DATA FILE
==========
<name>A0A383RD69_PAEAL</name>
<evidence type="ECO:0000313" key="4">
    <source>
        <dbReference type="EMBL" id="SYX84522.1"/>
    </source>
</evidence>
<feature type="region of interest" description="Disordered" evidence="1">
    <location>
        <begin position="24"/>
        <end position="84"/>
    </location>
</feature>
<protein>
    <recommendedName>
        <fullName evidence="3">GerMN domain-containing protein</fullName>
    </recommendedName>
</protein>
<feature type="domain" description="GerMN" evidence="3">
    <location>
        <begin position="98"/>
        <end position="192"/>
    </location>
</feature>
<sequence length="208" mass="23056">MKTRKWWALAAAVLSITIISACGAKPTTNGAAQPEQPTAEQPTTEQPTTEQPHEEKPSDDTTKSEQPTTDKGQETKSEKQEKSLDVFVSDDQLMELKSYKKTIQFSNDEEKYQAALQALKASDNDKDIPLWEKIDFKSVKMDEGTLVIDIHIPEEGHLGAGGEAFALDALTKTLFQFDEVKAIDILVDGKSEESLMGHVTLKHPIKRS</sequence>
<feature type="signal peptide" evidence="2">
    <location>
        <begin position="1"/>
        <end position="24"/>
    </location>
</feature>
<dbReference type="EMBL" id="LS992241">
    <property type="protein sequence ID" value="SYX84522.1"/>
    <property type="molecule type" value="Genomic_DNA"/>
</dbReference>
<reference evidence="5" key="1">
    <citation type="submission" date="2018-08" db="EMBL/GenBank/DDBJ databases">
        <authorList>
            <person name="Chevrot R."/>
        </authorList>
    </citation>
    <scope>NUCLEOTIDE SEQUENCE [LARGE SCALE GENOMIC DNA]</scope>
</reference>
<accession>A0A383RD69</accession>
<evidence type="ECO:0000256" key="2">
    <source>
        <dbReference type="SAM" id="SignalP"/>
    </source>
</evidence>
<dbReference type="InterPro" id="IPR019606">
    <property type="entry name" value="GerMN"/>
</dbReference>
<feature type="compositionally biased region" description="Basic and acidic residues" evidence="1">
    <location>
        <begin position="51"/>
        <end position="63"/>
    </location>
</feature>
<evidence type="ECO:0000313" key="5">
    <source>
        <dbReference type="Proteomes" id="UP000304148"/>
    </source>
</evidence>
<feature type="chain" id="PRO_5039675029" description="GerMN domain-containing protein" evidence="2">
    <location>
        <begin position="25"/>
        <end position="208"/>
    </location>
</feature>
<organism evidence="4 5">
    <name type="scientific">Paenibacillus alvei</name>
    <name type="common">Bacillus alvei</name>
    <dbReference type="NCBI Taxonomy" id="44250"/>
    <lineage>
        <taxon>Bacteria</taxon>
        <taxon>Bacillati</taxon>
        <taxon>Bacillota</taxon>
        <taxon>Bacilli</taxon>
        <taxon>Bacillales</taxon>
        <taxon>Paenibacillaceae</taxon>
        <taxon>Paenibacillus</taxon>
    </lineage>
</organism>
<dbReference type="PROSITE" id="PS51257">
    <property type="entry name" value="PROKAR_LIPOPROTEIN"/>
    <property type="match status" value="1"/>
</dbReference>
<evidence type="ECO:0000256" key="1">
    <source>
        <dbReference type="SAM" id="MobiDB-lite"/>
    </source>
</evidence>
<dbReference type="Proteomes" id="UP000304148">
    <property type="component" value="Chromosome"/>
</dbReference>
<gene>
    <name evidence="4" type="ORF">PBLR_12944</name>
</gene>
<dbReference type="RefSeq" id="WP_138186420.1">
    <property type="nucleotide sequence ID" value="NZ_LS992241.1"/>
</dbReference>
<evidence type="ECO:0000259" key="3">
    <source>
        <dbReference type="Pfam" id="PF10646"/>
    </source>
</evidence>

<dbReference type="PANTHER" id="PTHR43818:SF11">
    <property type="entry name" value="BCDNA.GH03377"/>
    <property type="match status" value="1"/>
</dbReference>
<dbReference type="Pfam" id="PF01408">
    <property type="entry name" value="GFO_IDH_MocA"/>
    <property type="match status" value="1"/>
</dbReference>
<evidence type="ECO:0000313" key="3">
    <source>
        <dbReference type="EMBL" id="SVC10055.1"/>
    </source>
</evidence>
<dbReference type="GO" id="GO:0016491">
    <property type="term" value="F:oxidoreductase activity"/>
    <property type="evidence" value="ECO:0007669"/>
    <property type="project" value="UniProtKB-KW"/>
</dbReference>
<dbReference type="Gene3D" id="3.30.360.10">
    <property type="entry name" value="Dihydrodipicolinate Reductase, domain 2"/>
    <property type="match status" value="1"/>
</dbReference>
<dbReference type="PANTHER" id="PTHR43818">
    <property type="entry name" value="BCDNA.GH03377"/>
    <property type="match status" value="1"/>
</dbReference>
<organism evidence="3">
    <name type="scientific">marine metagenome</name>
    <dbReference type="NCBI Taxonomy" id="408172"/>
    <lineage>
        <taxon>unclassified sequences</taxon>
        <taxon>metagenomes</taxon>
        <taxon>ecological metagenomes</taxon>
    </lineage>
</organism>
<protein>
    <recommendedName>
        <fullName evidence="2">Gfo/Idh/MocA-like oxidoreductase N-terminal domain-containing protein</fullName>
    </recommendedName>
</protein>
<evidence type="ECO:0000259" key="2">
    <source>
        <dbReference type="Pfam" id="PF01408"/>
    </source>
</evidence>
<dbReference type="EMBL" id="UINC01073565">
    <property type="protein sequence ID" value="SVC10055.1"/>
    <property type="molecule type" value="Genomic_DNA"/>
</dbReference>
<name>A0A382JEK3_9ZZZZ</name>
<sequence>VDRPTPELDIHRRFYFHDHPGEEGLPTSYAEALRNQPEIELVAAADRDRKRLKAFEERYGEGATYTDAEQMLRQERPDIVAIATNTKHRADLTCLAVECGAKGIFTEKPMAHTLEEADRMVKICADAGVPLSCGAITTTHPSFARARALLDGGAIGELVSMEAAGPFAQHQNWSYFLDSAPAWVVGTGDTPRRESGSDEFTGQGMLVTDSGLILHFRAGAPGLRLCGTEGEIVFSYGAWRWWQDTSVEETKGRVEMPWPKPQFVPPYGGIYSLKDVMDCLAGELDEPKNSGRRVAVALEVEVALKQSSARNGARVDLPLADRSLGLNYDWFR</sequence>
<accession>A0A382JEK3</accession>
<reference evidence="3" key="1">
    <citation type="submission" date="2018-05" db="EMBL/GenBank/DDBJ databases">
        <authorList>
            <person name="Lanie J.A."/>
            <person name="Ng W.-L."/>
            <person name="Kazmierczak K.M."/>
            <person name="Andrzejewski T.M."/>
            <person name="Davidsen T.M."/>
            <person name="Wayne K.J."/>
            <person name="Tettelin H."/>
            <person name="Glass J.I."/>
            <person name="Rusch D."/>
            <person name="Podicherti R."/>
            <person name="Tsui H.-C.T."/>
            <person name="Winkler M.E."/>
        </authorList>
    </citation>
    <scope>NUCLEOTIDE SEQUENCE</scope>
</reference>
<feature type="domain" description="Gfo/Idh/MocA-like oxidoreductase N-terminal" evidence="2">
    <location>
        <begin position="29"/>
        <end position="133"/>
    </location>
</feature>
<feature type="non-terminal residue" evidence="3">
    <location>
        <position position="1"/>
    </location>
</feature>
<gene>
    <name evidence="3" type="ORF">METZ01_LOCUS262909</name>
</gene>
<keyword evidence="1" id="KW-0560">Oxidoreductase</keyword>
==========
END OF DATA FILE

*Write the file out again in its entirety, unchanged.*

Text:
<name>A0A383RD69_PAEAL</name>
<evidence type="ECO:0000313" key="4">
    <source>
        <dbReference type="EMBL" id="SYX84522.1"/>
    </source>
</evidence>
<feature type="region of interest" description="Disordered" evidence="1">
    <location>
        <begin position="24"/>
        <end position="84"/>
    </location>
</feature>
<protein>
    <recommendedName>
        <fullName evidence="3">GerMN domain-containing protein</fullName>
    </recommendedName>
</protein>
<feature type="domain" description="GerMN" evidence="3">
    <location>
        <begin position="98"/>
        <end position="192"/>
    </location>
</feature>
<sequence length="208" mass="23056">MKTRKWWALAAAVLSITIISACGAKPTTNGAAQPEQPTAEQPTTEQPTTEQPHEEKPSDDTTKSEQPTTDKGQETKSEKQEKSLDVFVSDDQLMELKSYKKTIQFSNDEEKYQAALQALKASDNDKDIPLWEKIDFKSVKMDEGTLVIDIHIPEEGHLGAGGEAFALDALTKTLFQFDEVKAIDILVDGKSEESLMGHVTLKHPIKRS</sequence>
<feature type="signal peptide" evidence="2">
    <location>
        <begin position="1"/>
        <end position="24"/>
    </location>
</feature>
<dbReference type="EMBL" id="LS992241">
    <property type="protein sequence ID" value="SYX84522.1"/>
    <property type="molecule type" value="Genomic_DNA"/>
</dbReference>
<reference evidence="5" key="1">
    <citation type="submission" date="2018-08" db="EMBL/GenBank/DDBJ databases">
        <authorList>
            <person name="Chevrot R."/>
        </authorList>
    </citation>
    <scope>NUCLEOTIDE SEQUENCE [LARGE SCALE GENOMIC DNA]</scope>
</reference>
<accession>A0A383RD69</accession>
<evidence type="ECO:0000256" key="2">
    <source>
        <dbReference type="SAM" id="SignalP"/>
    </source>
</evidence>
<dbReference type="InterPro" id="IPR019606">
    <property type="entry name" value="GerMN"/>
</dbReference>
<feature type="compositionally biased region" description="Basic and acidic residues" evidence="1">
    <location>
        <begin position="51"/>
        <end position="63"/>
    </location>
</feature>
<evidence type="ECO:0000313" key="5">
    <source>
        <dbReference type="Proteomes" id="UP000304148"/>
    </source>
</evidence>
<feature type="chain" id="PRO_5039675029" description="GerMN domain-containing protein" evidence="2">
    <location>
        <begin position="25"/>
        <end position="208"/>
    </location>
</feature>
<organism evidence="4 5">
    <name type="scientific">Paenibacillus alvei</name>
    <name type="common">Bacillus alvei</name>
    <dbReference type="NCBI Taxonomy" id="44250"/>
    <lineage>
        <taxon>Bacteria</taxon>
        <taxon>Bacillati</taxon>
        <taxon>Bacillota</taxon>
        <taxon>Bacilli</taxon>
        <taxon>Bacillales</taxon>
        <taxon>Paenibacillaceae</taxon>
        <taxon>Paenibacillus</taxon>
    </lineage>
</organism>
<dbReference type="PROSITE" id="PS51257">
    <property type="entry name" value="PROKAR_LIPOPROTEIN"/>
    <property type="match status" value="1"/>
</dbReference>
<evidence type="ECO:0000256" key="1">
    <source>
        <dbReference type="SAM" id="MobiDB-lite"/>
    </source>
</evidence>
<dbReference type="Proteomes" id="UP000304148">
    <property type="component" value="Chromosome"/>
</dbReference>
<gene>
    <name evidence="4" type="ORF">PBLR_12944</name>
</gene>
<dbReference type="RefSeq" id="WP_138186420.1">
    <property type="nucleotide sequence ID" value="NZ_LS992241.1"/>
</dbReference>
<evidence type="ECO:0000259" key="3">
    <source>
        <dbReference type="Pfam" id="PF10646"/>
    </source>
</evidence>

<dbReference type="PANTHER" id="PTHR43818:SF11">
    <property type="entry name" value="BCDNA.GH03377"/>
    <property type="match status" value="1"/>
</dbReference>
<dbReference type="Pfam" id="PF01408">
    <property type="entry name" value="GFO_IDH_MocA"/>
    <property type="match status" value="1"/>
</dbReference>
<evidence type="ECO:0000313" key="3">
    <source>
        <dbReference type="EMBL" id="SVC10055.1"/>
    </source>
</evidence>
<dbReference type="GO" id="GO:0016491">
    <property type="term" value="F:oxidoreductase activity"/>
    <property type="evidence" value="ECO:0007669"/>
    <property type="project" value="UniProtKB-KW"/>
</dbReference>
<dbReference type="Gene3D" id="3.30.360.10">
    <property type="entry name" value="Dihydrodipicolinate Reductase, domain 2"/>
    <property type="match status" value="1"/>
</dbReference>
<dbReference type="PANTHER" id="PTHR43818">
    <property type="entry name" value="BCDNA.GH03377"/>
    <property type="match status" value="1"/>
</dbReference>
<organism evidence="3">
    <name type="scientific">marine metagenome</name>
    <dbReference type="NCBI Taxonomy" id="408172"/>
    <lineage>
        <taxon>unclassified sequences</taxon>
        <taxon>metagenomes</taxon>
        <taxon>ecological metagenomes</taxon>
    </lineage>
</organism>
<protein>
    <recommendedName>
        <fullName evidence="2">Gfo/Idh/MocA-like oxidoreductase N-terminal domain-containing protein</fullName>
    </recommendedName>
</protein>
<evidence type="ECO:0000259" key="2">
    <source>
        <dbReference type="Pfam" id="PF01408"/>
    </source>
</evidence>
<dbReference type="EMBL" id="UINC01073565">
    <property type="protein sequence ID" value="SVC10055.1"/>
    <property type="molecule type" value="Genomic_DNA"/>
</dbReference>
<name>A0A382JEK3_9ZZZZ</name>
<sequence>VDRPTPELDIHRRFYFHDHPGEEGLPTSYAEALRNQPEIELVAAADRDRKRLKAFEERYGEGATYTDAEQMLRQERPDIVAIATNTKHRADLTCLAVECGAKGIFTEKPMAHTLEEADRMVKICADAGVPLSCGAITTTHPSFARARALLDGGAIGELVSMEAAGPFAQHQNWSYFLDSAPAWVVGTGDTPRRESGSDEFTGQGMLVTDSGLILHFRAGAPGLRLCGTEGEIVFSYGAWRWWQDTSVEETKGRVEMPWPKPQFVPPYGGIYSLKDVMDCLAGELDEPKNSGRRVAVALEVEVALKQSSARNGARVDLPLADRSLGLNYDWFR</sequence>
<accession>A0A382JEK3</accession>
<reference evidence="3" key="1">
    <citation type="submission" date="2018-05" db="EMBL/GenBank/DDBJ databases">
        <authorList>
            <person name="Lanie J.A."/>
            <person name="Ng W.-L."/>
            <person name="Kazmierczak K.M."/>
            <person name="Andrzejewski T.M."/>
            <person name="Davidsen T.M."/>
            <person name="Wayne K.J."/>
            <person name="Tettelin H."/>
            <person name="Glass J.I."/>
            <person name="Rusch D."/>
            <person name="Podicherti R."/>
            <person name="Tsui H.-C.T."/>
            <person name="Winkler M.E."/>
        </authorList>
    </citation>
    <scope>NUCLEOTIDE SEQUENCE</scope>
</reference>
<feature type="domain" description="Gfo/Idh/MocA-like oxidoreductase N-terminal" evidence="2">
    <location>
        <begin position="29"/>
        <end position="133"/>
    </location>
</feature>
<feature type="non-terminal residue" evidence="3">
    <location>
        <position position="1"/>
    </location>
</feature>
<gene>
    <name evidence="3" type="ORF">METZ01_LOCUS262909</name>
</gene>
<keyword evidence="1" id="KW-0560">Oxidoreductase</keyword>